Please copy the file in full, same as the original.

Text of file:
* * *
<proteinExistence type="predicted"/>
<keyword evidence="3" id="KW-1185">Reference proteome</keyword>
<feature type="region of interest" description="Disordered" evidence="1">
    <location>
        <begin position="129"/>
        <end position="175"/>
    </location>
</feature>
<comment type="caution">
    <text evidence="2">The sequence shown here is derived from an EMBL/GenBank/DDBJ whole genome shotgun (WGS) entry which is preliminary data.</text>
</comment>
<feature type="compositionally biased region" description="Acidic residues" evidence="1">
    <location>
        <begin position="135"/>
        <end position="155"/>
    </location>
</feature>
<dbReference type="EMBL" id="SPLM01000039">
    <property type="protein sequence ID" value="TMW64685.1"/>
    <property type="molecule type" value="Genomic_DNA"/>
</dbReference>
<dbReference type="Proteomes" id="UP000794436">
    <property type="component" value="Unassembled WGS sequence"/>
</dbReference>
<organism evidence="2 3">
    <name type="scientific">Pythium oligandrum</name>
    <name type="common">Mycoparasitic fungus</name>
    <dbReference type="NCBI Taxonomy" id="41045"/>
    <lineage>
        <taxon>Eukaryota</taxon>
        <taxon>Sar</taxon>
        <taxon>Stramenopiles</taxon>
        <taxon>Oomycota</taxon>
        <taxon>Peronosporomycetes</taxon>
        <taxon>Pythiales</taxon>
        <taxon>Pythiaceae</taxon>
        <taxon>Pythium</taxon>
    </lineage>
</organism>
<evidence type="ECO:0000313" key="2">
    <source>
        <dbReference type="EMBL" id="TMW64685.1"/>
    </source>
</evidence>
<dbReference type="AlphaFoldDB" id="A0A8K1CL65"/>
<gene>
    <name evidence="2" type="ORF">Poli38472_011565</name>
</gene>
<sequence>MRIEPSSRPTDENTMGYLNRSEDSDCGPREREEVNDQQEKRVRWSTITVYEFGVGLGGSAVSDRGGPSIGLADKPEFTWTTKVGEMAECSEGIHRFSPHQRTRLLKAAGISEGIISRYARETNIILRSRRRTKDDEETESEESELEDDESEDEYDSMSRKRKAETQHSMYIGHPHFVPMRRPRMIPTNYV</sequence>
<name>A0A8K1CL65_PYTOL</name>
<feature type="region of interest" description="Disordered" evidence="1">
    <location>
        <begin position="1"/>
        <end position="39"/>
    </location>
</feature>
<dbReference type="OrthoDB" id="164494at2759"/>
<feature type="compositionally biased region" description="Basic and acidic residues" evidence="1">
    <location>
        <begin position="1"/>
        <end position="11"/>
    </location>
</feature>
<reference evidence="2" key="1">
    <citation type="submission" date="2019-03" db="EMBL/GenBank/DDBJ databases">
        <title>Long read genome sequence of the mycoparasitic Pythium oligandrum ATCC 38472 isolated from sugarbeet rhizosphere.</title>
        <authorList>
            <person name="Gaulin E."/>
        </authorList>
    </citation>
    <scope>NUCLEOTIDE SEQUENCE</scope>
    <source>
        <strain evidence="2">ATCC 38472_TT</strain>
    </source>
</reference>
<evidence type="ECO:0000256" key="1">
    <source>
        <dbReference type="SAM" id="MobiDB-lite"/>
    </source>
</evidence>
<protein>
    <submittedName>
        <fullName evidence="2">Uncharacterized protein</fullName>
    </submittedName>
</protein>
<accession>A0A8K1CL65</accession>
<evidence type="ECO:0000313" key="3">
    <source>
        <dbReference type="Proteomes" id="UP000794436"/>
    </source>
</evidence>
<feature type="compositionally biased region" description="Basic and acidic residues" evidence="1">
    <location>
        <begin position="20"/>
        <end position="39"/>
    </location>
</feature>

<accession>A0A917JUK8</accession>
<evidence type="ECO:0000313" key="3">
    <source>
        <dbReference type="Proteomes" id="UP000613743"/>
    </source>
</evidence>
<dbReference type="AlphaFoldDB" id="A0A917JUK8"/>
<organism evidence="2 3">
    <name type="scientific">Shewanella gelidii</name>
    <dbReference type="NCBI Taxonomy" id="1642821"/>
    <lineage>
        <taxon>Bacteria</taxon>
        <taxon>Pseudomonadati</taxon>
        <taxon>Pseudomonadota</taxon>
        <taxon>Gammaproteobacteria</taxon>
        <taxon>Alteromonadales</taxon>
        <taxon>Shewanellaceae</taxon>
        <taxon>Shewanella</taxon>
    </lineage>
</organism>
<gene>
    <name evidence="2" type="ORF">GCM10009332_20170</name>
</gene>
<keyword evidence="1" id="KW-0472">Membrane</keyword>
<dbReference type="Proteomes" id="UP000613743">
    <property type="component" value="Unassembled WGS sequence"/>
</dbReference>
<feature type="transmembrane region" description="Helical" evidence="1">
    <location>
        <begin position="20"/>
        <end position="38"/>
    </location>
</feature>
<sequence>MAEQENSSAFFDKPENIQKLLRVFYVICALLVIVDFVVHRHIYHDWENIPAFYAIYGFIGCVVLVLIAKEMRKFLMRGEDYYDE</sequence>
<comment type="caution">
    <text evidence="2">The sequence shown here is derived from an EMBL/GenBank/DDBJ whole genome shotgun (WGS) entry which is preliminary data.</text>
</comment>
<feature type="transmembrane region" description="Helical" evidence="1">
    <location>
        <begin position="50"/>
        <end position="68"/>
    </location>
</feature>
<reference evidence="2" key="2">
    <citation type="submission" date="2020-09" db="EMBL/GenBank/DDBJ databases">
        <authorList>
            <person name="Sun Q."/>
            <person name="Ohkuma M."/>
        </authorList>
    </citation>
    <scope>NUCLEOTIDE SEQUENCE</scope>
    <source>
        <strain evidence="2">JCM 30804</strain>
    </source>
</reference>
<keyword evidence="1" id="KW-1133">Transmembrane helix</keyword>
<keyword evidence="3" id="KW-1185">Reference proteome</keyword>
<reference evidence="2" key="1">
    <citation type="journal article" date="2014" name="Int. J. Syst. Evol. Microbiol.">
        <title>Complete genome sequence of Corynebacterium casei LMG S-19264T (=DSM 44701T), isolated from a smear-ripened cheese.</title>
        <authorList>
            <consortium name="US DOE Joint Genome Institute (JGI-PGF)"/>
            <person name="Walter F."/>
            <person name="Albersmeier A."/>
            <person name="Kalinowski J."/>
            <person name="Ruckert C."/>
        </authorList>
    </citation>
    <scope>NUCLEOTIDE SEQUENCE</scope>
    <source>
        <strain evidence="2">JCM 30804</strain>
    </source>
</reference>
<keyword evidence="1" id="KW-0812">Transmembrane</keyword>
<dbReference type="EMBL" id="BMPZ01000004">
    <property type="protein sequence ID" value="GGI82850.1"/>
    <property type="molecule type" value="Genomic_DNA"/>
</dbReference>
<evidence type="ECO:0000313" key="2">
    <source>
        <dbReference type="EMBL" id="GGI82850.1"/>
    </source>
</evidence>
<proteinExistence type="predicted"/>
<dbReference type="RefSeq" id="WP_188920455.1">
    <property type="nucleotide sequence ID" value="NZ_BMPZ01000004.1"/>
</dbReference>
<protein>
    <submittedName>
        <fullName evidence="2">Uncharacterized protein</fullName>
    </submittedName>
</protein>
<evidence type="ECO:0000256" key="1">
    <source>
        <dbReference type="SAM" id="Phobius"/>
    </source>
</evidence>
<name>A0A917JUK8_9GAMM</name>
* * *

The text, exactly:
<proteinExistence type="predicted"/>
<keyword evidence="3" id="KW-1185">Reference proteome</keyword>
<feature type="region of interest" description="Disordered" evidence="1">
    <location>
        <begin position="129"/>
        <end position="175"/>
    </location>
</feature>
<comment type="caution">
    <text evidence="2">The sequence shown here is derived from an EMBL/GenBank/DDBJ whole genome shotgun (WGS) entry which is preliminary data.</text>
</comment>
<feature type="compositionally biased region" description="Acidic residues" evidence="1">
    <location>
        <begin position="135"/>
        <end position="155"/>
    </location>
</feature>
<dbReference type="EMBL" id="SPLM01000039">
    <property type="protein sequence ID" value="TMW64685.1"/>
    <property type="molecule type" value="Genomic_DNA"/>
</dbReference>
<dbReference type="Proteomes" id="UP000794436">
    <property type="component" value="Unassembled WGS sequence"/>
</dbReference>
<organism evidence="2 3">
    <name type="scientific">Pythium oligandrum</name>
    <name type="common">Mycoparasitic fungus</name>
    <dbReference type="NCBI Taxonomy" id="41045"/>
    <lineage>
        <taxon>Eukaryota</taxon>
        <taxon>Sar</taxon>
        <taxon>Stramenopiles</taxon>
        <taxon>Oomycota</taxon>
        <taxon>Peronosporomycetes</taxon>
        <taxon>Pythiales</taxon>
        <taxon>Pythiaceae</taxon>
        <taxon>Pythium</taxon>
    </lineage>
</organism>
<evidence type="ECO:0000313" key="2">
    <source>
        <dbReference type="EMBL" id="TMW64685.1"/>
    </source>
</evidence>
<dbReference type="AlphaFoldDB" id="A0A8K1CL65"/>
<gene>
    <name evidence="2" type="ORF">Poli38472_011565</name>
</gene>
<sequence>MRIEPSSRPTDENTMGYLNRSEDSDCGPREREEVNDQQEKRVRWSTITVYEFGVGLGGSAVSDRGGPSIGLADKPEFTWTTKVGEMAECSEGIHRFSPHQRTRLLKAAGISEGIISRYARETNIILRSRRRTKDDEETESEESELEDDESEDEYDSMSRKRKAETQHSMYIGHPHFVPMRRPRMIPTNYV</sequence>
<name>A0A8K1CL65_PYTOL</name>
<feature type="region of interest" description="Disordered" evidence="1">
    <location>
        <begin position="1"/>
        <end position="39"/>
    </location>
</feature>
<dbReference type="OrthoDB" id="164494at2759"/>
<feature type="compositionally biased region" description="Basic and acidic residues" evidence="1">
    <location>
        <begin position="1"/>
        <end position="11"/>
    </location>
</feature>
<reference evidence="2" key="1">
    <citation type="submission" date="2019-03" db="EMBL/GenBank/DDBJ databases">
        <title>Long read genome sequence of the mycoparasitic Pythium oligandrum ATCC 38472 isolated from sugarbeet rhizosphere.</title>
        <authorList>
            <person name="Gaulin E."/>
        </authorList>
    </citation>
    <scope>NUCLEOTIDE SEQUENCE</scope>
    <source>
        <strain evidence="2">ATCC 38472_TT</strain>
    </source>
</reference>
<evidence type="ECO:0000256" key="1">
    <source>
        <dbReference type="SAM" id="MobiDB-lite"/>
    </source>
</evidence>
<protein>
    <submittedName>
        <fullName evidence="2">Uncharacterized protein</fullName>
    </submittedName>
</protein>
<accession>A0A8K1CL65</accession>
<evidence type="ECO:0000313" key="3">
    <source>
        <dbReference type="Proteomes" id="UP000794436"/>
    </source>
</evidence>
<feature type="compositionally biased region" description="Basic and acidic residues" evidence="1">
    <location>
        <begin position="20"/>
        <end position="39"/>
    </location>
</feature>

<accession>A0A917JUK8</accession>
<evidence type="ECO:0000313" key="3">
    <source>
        <dbReference type="Proteomes" id="UP000613743"/>
    </source>
</evidence>
<dbReference type="AlphaFoldDB" id="A0A917JUK8"/>
<organism evidence="2 3">
    <name type="scientific">Shewanella gelidii</name>
    <dbReference type="NCBI Taxonomy" id="1642821"/>
    <lineage>
        <taxon>Bacteria</taxon>
        <taxon>Pseudomonadati</taxon>
        <taxon>Pseudomonadota</taxon>
        <taxon>Gammaproteobacteria</taxon>
        <taxon>Alteromonadales</taxon>
        <taxon>Shewanellaceae</taxon>
        <taxon>Shewanella</taxon>
    </lineage>
</organism>
<gene>
    <name evidence="2" type="ORF">GCM10009332_20170</name>
</gene>
<keyword evidence="1" id="KW-0472">Membrane</keyword>
<dbReference type="Proteomes" id="UP000613743">
    <property type="component" value="Unassembled WGS sequence"/>
</dbReference>
<feature type="transmembrane region" description="Helical" evidence="1">
    <location>
        <begin position="20"/>
        <end position="38"/>
    </location>
</feature>
<sequence>MAEQENSSAFFDKPENIQKLLRVFYVICALLVIVDFVVHRHIYHDWENIPAFYAIYGFIGCVVLVLIAKEMRKFLMRGEDYYDE</sequence>
<comment type="caution">
    <text evidence="2">The sequence shown here is derived from an EMBL/GenBank/DDBJ whole genome shotgun (WGS) entry which is preliminary data.</text>
</comment>
<feature type="transmembrane region" description="Helical" evidence="1">
    <location>
        <begin position="50"/>
        <end position="68"/>
    </location>
</feature>
<reference evidence="2" key="2">
    <citation type="submission" date="2020-09" db="EMBL/GenBank/DDBJ databases">
        <authorList>
            <person name="Sun Q."/>
            <person name="Ohkuma M."/>
        </authorList>
    </citation>
    <scope>NUCLEOTIDE SEQUENCE</scope>
    <source>
        <strain evidence="2">JCM 30804</strain>
    </source>
</reference>
<keyword evidence="1" id="KW-1133">Transmembrane helix</keyword>
<keyword evidence="3" id="KW-1185">Reference proteome</keyword>
<reference evidence="2" key="1">
    <citation type="journal article" date="2014" name="Int. J. Syst. Evol. Microbiol.">
        <title>Complete genome sequence of Corynebacterium casei LMG S-19264T (=DSM 44701T), isolated from a smear-ripened cheese.</title>
        <authorList>
            <consortium name="US DOE Joint Genome Institute (JGI-PGF)"/>
            <person name="Walter F."/>
            <person name="Albersmeier A."/>
            <person name="Kalinowski J."/>
            <person name="Ruckert C."/>
        </authorList>
    </citation>
    <scope>NUCLEOTIDE SEQUENCE</scope>
    <source>
        <strain evidence="2">JCM 30804</strain>
    </source>
</reference>
<keyword evidence="1" id="KW-0812">Transmembrane</keyword>
<dbReference type="EMBL" id="BMPZ01000004">
    <property type="protein sequence ID" value="GGI82850.1"/>
    <property type="molecule type" value="Genomic_DNA"/>
</dbReference>
<evidence type="ECO:0000313" key="2">
    <source>
        <dbReference type="EMBL" id="GGI82850.1"/>
    </source>
</evidence>
<proteinExistence type="predicted"/>
<dbReference type="RefSeq" id="WP_188920455.1">
    <property type="nucleotide sequence ID" value="NZ_BMPZ01000004.1"/>
</dbReference>
<protein>
    <submittedName>
        <fullName evidence="2">Uncharacterized protein</fullName>
    </submittedName>
</protein>
<evidence type="ECO:0000256" key="1">
    <source>
        <dbReference type="SAM" id="Phobius"/>
    </source>
</evidence>
<name>A0A917JUK8_9GAMM</name>